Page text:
Thursday, 29 November 2012

A Humble Crown

"Grey hair is a crown of splendour, it is attained by a righteous life" (Proverbs 16:31)

Sundays are just the best. The day breaks with a sweetness to it, birdsong is clearer. It is a day of breathing deeply, pausing often and most of all, giving thanks. As our voices are carried out and over the mountaintops, joy is born. I look around the room where we are gathered, starting with a beautiful nonagenarian man, eyes closed, his bony hands resting lightly in his lap. Then glancing over each radiant face, before my gaze comes to rest on my littlest one, arms up, his small palms stretched out wide. Five generations, joined together in song... The moment swells and becomes a memory. Later, when the little worshipper is sitting in the elder's lap, I am struck by the gentle strength and unmistakable sense of peace around this man. The time is over all too soon, and I just know that if I could spend a day sitting at his feet, I would be richer and have deeper understanding.

One of the sad realities of living in the mountains, has always been the vast distance between us and our families. I used to think that our children would be poorer for growing up without an extended family. They have no real concept of family in terms of blood relations, but we have been truly blessed by an amazing "mountain family". They are not there to replace those who are far away, but they have given us a sense of belonging, added substance to our lives and offered more than generous support.

The best of all is that we are the "youngsters" in this family. What binds us is a shared love for Christ. The respect I feel for them is not because they are such wise, strong and "good" folk, but because they are humble and real. For me, the heart of a healthy community is mutual respect. This morning I almost read "over" 1 Peter 2:17: Show proper respect for everyone... At first glance it seemed so obvious, but then I looked again. Show, meaning; make it outward, tangible. Everyone being, I would imagine, well, everyone. Not only those whom I think have earned it, or have a position that demands it. Everyone. The word "respect" comes from the Greek word timao meaning honour, revere or venerate. It literally means placing a great value on something. Interestingly, today we tend to place our values on personal rights and the equality of man. Loving God means surrendering my rights and being willing to serve.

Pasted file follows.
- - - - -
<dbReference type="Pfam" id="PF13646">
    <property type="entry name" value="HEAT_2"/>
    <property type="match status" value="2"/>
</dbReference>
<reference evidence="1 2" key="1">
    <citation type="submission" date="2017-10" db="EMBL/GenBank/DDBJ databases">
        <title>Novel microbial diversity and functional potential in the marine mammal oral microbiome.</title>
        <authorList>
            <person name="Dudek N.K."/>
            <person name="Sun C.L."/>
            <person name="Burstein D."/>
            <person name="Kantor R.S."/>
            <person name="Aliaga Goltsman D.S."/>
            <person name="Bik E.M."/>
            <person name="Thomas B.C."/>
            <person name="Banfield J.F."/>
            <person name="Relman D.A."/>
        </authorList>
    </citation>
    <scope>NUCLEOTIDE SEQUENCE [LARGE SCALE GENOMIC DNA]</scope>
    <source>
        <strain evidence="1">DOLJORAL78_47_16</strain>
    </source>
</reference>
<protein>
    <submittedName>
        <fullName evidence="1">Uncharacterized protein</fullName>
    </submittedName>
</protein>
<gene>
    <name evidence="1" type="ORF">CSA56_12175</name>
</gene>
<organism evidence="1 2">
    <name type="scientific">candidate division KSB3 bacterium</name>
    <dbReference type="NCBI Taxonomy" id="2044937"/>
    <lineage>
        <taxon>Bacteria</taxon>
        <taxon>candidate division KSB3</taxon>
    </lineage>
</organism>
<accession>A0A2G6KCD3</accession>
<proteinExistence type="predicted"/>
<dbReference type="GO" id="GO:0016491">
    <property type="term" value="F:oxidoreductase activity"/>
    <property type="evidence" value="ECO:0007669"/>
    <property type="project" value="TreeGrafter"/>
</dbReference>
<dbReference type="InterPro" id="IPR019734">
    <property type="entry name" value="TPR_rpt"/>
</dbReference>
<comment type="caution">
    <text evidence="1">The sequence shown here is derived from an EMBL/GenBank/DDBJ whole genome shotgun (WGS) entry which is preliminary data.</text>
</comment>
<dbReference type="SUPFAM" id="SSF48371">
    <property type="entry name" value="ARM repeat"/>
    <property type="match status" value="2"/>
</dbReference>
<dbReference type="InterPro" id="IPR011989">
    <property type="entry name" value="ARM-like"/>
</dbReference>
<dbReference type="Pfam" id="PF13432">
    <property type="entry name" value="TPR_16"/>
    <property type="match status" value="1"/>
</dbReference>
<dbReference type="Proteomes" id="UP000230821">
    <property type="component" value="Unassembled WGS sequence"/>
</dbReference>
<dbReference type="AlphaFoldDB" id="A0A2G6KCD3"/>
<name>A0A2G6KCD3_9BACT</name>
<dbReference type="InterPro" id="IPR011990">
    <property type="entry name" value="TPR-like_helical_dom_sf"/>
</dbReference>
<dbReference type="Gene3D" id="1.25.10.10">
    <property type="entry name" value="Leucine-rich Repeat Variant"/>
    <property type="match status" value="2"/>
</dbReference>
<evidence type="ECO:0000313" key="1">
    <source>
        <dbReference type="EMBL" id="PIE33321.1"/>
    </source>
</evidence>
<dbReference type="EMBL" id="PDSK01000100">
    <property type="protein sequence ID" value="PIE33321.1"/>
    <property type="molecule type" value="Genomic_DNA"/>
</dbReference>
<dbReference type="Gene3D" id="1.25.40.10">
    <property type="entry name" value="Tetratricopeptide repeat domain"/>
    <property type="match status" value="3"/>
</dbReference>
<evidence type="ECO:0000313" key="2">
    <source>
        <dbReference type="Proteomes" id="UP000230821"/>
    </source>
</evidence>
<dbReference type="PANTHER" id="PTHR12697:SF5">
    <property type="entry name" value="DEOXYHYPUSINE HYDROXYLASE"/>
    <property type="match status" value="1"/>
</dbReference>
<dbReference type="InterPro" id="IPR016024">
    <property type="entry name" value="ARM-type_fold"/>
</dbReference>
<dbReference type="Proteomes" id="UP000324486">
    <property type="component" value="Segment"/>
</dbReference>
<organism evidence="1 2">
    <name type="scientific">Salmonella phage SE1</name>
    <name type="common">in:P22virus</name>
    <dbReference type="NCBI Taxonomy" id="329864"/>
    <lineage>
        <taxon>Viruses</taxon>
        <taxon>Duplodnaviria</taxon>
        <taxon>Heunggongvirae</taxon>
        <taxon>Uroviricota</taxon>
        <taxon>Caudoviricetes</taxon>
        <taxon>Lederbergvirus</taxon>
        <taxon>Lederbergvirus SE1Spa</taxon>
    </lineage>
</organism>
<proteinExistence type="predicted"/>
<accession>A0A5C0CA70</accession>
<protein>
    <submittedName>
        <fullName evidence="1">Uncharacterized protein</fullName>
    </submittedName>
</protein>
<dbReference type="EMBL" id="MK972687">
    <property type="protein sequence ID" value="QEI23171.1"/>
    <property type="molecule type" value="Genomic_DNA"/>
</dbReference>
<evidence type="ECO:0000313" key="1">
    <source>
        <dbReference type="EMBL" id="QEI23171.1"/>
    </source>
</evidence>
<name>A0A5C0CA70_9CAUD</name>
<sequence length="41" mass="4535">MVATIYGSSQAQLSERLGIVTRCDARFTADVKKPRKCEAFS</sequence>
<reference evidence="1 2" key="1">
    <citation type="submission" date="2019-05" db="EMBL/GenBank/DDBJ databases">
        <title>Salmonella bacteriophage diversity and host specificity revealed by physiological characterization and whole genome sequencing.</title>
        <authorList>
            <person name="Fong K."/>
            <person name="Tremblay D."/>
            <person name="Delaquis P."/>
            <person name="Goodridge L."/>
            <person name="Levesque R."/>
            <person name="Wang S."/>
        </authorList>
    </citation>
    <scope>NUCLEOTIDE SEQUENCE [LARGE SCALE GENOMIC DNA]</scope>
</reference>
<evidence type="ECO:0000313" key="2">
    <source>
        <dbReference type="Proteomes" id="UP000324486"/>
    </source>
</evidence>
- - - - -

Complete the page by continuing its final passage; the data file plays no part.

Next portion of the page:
Respecting everyone also means we should be especially conscious that God has created all people in His image, regardless of whether they believe in Christ. Therefore, we should show them respect and honour, because their souls are of more value than all the wealth in the world. The second part of the verse reads; love the brotherhood of believers, fear God, honour the king (authorities)...

I was quite humbled (and flattered of course) when a talented young Xhosa artist and friend grabbed my hand and made a little curtsy when I told him my age. "Oh respect, mama" he said, his dreadlocks bobbing up and down around his face. Old Testament laws demanded that people should rise in the presence of the aged. (no, not counting myself in that category yet...) Lev 19:32 goes on to say "show respect for the elderly and revere your God".
There is true beauty in "ageing", even though it has become a word that is mostly seen with an "anti" before it. The world view is to resist it, counter it, slow it down. Could it be because we have forgotten how to "revere" the elders? That we fear becoming "old fools", instead of being embraced and respected, consulted rather than forgotten.

How God must smile when a grey head bows down before him. In spite (or perhaps as a result of) all that they have seen in this crazy world. My prayer is, should I live to hold my own grandchildren in my lap, that I may remember the value of their souls. Remember to place their names in His hands and pray that they may be engraved there, until; grey but glorified - they too will be led into the Eternal Light.

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